Left and right agree that the U.S. tax code is a mess. The men and women running for president in 2016 are offering reform plans, and proposals to fix the code regularly surface in Congress. But these plans are, and should be, political documents, designed to attract votes. To prevent today’s ugly bargains from becoming tomorrow’s conventional wisdom, we should more frequently discuss the ideal tax structure.
The first goal of taxation is to raise needed government revenue with minimum economic damage. That means lower marginal rates—the additional tax people pay for each extra dollar earned—and a broader base of income subject to tax. It also means a massively simpler tax code.
In my view, simplification is more important than rates. A simple code would allow people and businesses to spend more time and resources on productive activities and less on attorneys and accountants, or on lobbyists seeking special deals and subsidies. And a simple code is much more clearly fair. Americans now suspect that people with clever lawyers are avoiding much taxation, which is corrosive to compliance and driving populist outrage across the political spectrum.
What would a minimally damaging, simple, fair tax code look like? First, the corporate tax should be eliminated. Every dollar of taxes that a corporation seems to pay comes from higher prices to its customers, lower wages to its workers, or lower dividends to its shareholders. Of these groups, wealthy individual shareholders are the least likely to suffer. If taxes eat into profits, investors pay lower prices for less valuable shares, and so earn the same return as before. To the extent that taxes do reduce returns, they also financially hurt nonprofits and your and my pension funds.
With no corporate tax, arguments disappear over investment expensing versus depreciation, repatriation of profits, too much tax-deductible debt, R&D deductions, and the vast array of energy deductions and credits.
Second, the government should tax consumption, not wages, income or wealth. When the government taxes savings, investment income, wealth or inheritance, it reduces the incentive to save, invest and build companies rather than enjoy consumption immediately. Taxes on capital gains discourage people from moving or reallocating capital toward their most productive uses.
Recognizing the distortion, the federal government provides a complex web of shelters, including IRAs, Roth IRAs, 527(b), 401(k), health-savings accounts, life-insurance exemptions, and the panoply of trusts that wealthy individuals use to shelter their wealth and escape the estate tax. If investment isn’t taxed, these costly complexities can disappear.
All the various deductions, credits and exclusions should be eliminated—even the holy trinity of tax breaks for mortgage interest, charitable donations and employer-provided health insurance. The extra revenue, over a trillion dollars annually, could finance a large reduction in marginal rates. This step would also simplify the code and make it fairer.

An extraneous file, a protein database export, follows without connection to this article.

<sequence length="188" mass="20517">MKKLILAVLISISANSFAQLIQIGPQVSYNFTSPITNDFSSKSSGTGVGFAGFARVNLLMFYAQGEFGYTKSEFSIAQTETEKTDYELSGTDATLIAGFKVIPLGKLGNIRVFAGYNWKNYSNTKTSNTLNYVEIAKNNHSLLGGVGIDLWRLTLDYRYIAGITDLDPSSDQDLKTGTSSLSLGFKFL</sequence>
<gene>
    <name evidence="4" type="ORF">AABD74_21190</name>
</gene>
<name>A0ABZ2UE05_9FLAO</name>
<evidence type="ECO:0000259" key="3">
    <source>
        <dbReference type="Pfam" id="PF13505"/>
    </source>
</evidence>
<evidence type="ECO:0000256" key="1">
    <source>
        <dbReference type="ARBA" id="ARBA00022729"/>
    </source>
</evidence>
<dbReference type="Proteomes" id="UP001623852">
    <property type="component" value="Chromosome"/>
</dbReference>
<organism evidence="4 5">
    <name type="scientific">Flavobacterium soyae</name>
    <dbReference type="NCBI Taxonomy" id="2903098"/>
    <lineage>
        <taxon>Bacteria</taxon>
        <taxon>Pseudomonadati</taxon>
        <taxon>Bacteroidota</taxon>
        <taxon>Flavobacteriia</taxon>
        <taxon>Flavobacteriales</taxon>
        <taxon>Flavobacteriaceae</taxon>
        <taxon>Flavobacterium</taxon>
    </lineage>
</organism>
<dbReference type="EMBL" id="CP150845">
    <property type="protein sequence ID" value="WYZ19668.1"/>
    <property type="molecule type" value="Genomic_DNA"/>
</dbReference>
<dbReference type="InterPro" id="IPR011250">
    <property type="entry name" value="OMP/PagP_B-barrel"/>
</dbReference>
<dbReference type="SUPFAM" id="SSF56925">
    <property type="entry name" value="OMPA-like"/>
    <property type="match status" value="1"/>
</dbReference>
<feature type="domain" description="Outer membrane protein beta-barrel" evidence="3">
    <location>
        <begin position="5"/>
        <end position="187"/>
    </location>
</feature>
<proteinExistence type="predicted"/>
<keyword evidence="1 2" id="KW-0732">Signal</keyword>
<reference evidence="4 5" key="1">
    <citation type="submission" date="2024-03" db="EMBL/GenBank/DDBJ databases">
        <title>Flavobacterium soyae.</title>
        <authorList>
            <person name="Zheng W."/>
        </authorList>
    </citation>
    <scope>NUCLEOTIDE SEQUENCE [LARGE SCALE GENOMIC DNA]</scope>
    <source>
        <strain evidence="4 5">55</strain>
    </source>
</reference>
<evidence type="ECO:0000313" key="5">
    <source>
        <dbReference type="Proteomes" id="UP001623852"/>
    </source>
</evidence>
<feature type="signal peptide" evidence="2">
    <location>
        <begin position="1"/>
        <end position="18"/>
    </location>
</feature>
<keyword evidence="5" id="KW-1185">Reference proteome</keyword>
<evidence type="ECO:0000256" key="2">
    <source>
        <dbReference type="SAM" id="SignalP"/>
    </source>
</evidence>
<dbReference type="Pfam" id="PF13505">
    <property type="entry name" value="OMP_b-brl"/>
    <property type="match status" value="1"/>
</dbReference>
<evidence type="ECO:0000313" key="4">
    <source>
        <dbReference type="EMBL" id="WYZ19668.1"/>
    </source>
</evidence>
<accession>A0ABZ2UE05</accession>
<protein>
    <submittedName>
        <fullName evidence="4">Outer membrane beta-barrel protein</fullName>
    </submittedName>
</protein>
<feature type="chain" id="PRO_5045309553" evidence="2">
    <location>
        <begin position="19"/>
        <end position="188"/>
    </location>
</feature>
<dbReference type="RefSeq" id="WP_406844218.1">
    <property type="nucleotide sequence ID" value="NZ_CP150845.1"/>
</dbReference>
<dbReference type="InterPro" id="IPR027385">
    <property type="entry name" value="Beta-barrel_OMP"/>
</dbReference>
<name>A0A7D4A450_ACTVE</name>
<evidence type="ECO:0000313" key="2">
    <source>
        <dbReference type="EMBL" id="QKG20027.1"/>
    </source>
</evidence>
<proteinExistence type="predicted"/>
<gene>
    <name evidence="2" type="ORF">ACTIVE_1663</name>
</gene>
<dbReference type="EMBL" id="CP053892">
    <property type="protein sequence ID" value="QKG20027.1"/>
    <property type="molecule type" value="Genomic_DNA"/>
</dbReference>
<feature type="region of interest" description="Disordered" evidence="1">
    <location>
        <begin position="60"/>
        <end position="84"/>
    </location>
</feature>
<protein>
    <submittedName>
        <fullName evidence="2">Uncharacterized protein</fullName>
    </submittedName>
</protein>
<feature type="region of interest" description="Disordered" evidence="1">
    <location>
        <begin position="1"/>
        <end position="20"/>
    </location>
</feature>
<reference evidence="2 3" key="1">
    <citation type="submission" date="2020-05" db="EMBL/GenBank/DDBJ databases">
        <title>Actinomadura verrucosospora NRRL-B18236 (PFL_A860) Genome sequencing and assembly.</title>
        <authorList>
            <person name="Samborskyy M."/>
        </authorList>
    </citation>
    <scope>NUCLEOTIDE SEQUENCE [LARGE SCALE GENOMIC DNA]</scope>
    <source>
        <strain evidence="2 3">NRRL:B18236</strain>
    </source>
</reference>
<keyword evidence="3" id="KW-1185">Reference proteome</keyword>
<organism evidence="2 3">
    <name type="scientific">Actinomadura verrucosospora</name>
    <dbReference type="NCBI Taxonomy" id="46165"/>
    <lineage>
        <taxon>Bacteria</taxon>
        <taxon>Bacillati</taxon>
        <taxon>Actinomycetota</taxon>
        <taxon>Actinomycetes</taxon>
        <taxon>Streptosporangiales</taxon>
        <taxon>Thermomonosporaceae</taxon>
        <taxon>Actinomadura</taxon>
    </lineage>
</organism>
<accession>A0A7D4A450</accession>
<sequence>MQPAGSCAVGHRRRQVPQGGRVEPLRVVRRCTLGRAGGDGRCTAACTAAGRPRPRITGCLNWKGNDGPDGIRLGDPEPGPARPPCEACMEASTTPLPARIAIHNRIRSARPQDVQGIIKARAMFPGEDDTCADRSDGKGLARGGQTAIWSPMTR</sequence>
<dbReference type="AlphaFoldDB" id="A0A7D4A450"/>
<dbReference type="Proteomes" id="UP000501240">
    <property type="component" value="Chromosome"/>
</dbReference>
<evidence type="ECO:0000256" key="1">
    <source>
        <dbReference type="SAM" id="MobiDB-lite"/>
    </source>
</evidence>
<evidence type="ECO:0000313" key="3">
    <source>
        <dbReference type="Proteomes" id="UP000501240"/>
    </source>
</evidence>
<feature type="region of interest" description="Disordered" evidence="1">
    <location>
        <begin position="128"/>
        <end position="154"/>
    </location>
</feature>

Imagine that Congress proposed to send an annual check to each homeowner. People with high incomes, who buy expensive houses, borrow lots of money or refinance often, would get bigger checks than people with low incomes, who buy smaller houses, save up more for down payments or pay down their mortgages. There would be rioting in the streets. Yet that is exactly what the mortgage-interest deduction accomplishes.
Similarly, suppose Congress proposed to match private charitable donations. But rich people would get a 40% match, middle class people only 10%, and poor people nothing. This is exactly what the charitable deduction accomplishes.
Zeroing out deductions, credits, and corporate and investment taxes matters—for permanence, for predictability and for simplicity. If the corporate rate is drastically reduced, or if deductions are capped, it seems that the economic distortions go away. But the thousands of pages of tax code are still in place, the army of lawyers and accountants and lobbyists is still in place, and the next administration will itch to raise the caps, and the rate.
Why is tax reform paralyzed? Because political debate mixes the goal of efficiently raising revenue with so many other objectives. Some want more progressivity or more revenue. Others defend subsidies and transfers for specific activities, groups or businesses. They hold reform hostage.
Wise politicians often bundle dissimilar goals to attract a majority. But when bundling leads to paralysis, progress comes by separating the issues. Thus, we should agree to first reform the structure of the tax code, leaving the rates blank. We will then separately debate rates, and the consequent overall revenue and progressivity.
Consumption-based taxes can be progressive. A simplified income tax, excluding investment income and allowing a full deduction for savings, could tax high-income earners’ consumption at a higher rate. Low-income people can receive transfers and credits. I think smaller government and less progressivity are wiser. But we can agree on an efficient, simple and fair tax, and debate revenues and progressivity separately.
We should also agree to separate the tax code from the subsidy code. We agree to debate subsidies for mortgage-interest payments, electric cars and the like—transparent and on-budget—but separately from tax reform.
Negotiating such an agreement will be hard. But the ability to achieve grand bargains is the most important characteristic of great political leaders.
Mr. Cochrane is a senior fellow at Stanford University’s Hoover Institution.